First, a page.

Petroleum Technology Initiative Honored for Energy Workforce Training

UH Venture Offers a Mix of Programs for Students, Mid-Career Professionals


Jack Christiansen, Petroleum Technology Initiative Director
Jack Christiansen, Petroleum Technology Initiative Director

The University of Houston's Petroleum Technology Initiative was named Best Energy Industry Workforce Development Venture by Acquisition International, a global finance publication based in England. The Petroleum Technology Initiative was founded in 2007 as part of the College of Technology, offering classes, field trips, professional events and other initiatives for students, as well as programs and specialty courses for industry professionals.

Jack Christiansen, founding director of the initiative, came to UH after a 35-year career as a geologist, geophysicist and manager in the oil and gas industry. He received the Ross Kastor Educators Award from the American Society of Mechanical Engineers in 2014.

This award "came out of the blue," he said.

The 2016 Offshore Excellence Awards were started three years ago and include such categories as best firm for offshore dispute resolution, best offshore shipping solutions and best offshore safety technology provider.

People from throughout the offshore industry make nominations; Acquisition International said the winners are determined by company directors and an in-house research team.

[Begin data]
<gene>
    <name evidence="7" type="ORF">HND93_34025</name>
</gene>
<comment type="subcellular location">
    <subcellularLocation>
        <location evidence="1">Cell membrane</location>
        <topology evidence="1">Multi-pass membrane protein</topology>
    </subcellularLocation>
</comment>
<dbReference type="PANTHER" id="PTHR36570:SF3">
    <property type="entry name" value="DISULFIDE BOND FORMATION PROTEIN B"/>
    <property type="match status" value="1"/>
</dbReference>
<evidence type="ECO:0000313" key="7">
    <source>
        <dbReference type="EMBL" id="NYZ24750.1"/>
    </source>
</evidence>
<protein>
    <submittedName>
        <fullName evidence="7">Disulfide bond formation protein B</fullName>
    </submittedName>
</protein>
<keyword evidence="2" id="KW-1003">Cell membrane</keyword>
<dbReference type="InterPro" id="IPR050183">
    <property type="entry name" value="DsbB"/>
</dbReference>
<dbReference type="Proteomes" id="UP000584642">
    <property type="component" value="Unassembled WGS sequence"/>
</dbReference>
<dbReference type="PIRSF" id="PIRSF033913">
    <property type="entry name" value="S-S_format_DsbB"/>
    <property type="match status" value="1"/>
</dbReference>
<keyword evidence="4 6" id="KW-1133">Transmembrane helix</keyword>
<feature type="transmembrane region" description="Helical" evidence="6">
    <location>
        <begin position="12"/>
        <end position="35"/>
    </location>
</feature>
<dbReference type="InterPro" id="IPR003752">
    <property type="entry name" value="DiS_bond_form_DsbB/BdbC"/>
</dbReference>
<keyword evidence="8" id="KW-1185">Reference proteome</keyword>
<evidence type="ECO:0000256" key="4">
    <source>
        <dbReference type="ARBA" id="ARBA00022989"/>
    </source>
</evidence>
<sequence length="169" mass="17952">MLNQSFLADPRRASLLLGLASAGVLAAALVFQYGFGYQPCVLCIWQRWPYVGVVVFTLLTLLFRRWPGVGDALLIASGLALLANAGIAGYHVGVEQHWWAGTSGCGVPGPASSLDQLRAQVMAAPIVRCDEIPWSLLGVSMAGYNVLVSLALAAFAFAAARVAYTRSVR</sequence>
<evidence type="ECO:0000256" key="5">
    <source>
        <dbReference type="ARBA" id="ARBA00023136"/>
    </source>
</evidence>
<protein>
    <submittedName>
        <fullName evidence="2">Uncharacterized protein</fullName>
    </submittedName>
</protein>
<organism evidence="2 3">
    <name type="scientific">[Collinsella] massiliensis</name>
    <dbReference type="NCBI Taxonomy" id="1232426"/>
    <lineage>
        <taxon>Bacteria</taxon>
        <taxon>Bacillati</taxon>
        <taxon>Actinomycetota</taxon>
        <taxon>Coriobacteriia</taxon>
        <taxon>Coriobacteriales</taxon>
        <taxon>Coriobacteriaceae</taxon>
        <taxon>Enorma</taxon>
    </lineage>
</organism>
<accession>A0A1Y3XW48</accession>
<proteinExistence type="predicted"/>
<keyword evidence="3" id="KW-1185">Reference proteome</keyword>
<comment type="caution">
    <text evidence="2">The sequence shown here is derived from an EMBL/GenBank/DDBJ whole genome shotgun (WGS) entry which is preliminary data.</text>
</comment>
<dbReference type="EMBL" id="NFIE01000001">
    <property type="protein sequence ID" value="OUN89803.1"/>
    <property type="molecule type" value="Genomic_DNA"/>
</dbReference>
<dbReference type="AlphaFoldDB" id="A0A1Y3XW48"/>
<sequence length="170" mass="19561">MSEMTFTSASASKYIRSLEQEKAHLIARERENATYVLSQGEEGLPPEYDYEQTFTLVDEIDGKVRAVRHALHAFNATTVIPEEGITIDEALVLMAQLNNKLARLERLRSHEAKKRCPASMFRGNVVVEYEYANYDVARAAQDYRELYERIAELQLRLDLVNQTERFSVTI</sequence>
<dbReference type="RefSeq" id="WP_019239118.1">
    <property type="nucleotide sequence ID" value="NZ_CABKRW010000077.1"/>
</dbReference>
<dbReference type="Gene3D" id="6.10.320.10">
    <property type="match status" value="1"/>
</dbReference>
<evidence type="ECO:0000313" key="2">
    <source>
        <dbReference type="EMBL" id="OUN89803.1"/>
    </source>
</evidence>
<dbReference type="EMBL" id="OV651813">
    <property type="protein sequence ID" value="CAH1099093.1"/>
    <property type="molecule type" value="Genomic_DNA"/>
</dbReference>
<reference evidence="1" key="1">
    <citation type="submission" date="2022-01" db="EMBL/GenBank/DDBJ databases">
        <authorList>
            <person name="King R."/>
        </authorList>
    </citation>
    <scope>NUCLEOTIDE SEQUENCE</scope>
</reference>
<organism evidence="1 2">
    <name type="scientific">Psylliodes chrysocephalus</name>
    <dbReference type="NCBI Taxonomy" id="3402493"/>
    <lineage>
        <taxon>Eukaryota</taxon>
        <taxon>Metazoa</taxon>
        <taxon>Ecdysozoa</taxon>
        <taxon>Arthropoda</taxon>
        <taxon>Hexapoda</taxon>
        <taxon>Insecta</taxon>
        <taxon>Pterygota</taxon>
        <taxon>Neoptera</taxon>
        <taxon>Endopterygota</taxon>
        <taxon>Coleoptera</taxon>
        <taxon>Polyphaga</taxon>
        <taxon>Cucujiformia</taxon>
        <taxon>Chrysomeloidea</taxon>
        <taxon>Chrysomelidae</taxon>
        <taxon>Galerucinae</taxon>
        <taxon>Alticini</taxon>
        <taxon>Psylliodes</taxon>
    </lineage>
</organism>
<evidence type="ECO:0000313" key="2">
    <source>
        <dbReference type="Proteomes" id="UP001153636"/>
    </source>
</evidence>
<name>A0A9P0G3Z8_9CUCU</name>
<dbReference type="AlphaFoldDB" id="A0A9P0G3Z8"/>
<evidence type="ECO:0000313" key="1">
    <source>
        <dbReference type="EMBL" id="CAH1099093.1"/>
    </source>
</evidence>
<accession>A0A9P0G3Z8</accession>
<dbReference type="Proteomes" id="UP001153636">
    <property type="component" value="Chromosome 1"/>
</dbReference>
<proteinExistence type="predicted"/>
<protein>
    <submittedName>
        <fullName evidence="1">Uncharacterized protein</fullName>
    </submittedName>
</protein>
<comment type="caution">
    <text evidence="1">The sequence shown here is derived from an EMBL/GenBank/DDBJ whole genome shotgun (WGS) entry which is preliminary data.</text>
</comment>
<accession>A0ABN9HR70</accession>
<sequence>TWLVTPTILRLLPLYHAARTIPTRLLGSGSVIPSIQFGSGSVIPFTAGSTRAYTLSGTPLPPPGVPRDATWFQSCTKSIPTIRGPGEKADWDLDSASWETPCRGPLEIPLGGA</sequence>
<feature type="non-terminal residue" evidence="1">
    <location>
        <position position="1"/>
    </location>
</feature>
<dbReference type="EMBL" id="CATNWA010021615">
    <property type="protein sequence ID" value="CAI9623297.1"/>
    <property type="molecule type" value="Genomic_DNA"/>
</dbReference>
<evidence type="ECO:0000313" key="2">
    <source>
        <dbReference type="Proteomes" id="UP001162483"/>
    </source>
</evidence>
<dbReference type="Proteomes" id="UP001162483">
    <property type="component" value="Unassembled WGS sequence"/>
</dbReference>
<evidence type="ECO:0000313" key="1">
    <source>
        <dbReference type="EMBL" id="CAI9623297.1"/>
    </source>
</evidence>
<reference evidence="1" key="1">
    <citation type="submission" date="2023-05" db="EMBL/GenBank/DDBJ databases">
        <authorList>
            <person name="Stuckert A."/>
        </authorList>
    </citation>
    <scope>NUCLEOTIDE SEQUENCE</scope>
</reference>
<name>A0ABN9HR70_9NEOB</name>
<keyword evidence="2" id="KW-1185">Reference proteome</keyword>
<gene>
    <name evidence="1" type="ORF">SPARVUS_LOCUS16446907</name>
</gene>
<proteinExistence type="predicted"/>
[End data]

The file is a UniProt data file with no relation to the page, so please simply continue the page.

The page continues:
Ramanan Krishnamoorti, chief energy officer and interim vice president/vice chancellor for research and technology transfer, said the award recognizes UH efforts to prepare students for the energy workforce.

""The University of Houston offers degrees for students interested in upstream, midstream and downstream operations for oil and natural gas, as well as programs geared to renewable energy, regulatory and public policy issues, finance and energy management," he said. "But we also are focused on giving students the opportunity to meet and work with members of industry through programs like the Petroleum Technology Initiative."

The initiative, which is funded by corporate fees, offers courses ranging from one hour to a semester, depending on the subject and the audience. Most are taught by people from industry, rather than UH faculty. The newest venture for the initiative involves a partnership with Offshore magazine to operate the Offshore Learning Center. Launched last spring, the center offers videos, white papers and other information on six broad areas, including offshore deepwater projects, offshore production systems, offshore mooring systems, subsea production systems, subsea processing systems and heavy marine transport vessels.

The information was assembled by teams of UH graduate and undergraduate students and is aimed at high school and college students and employees new to the industry, among other groups, Christiansen said.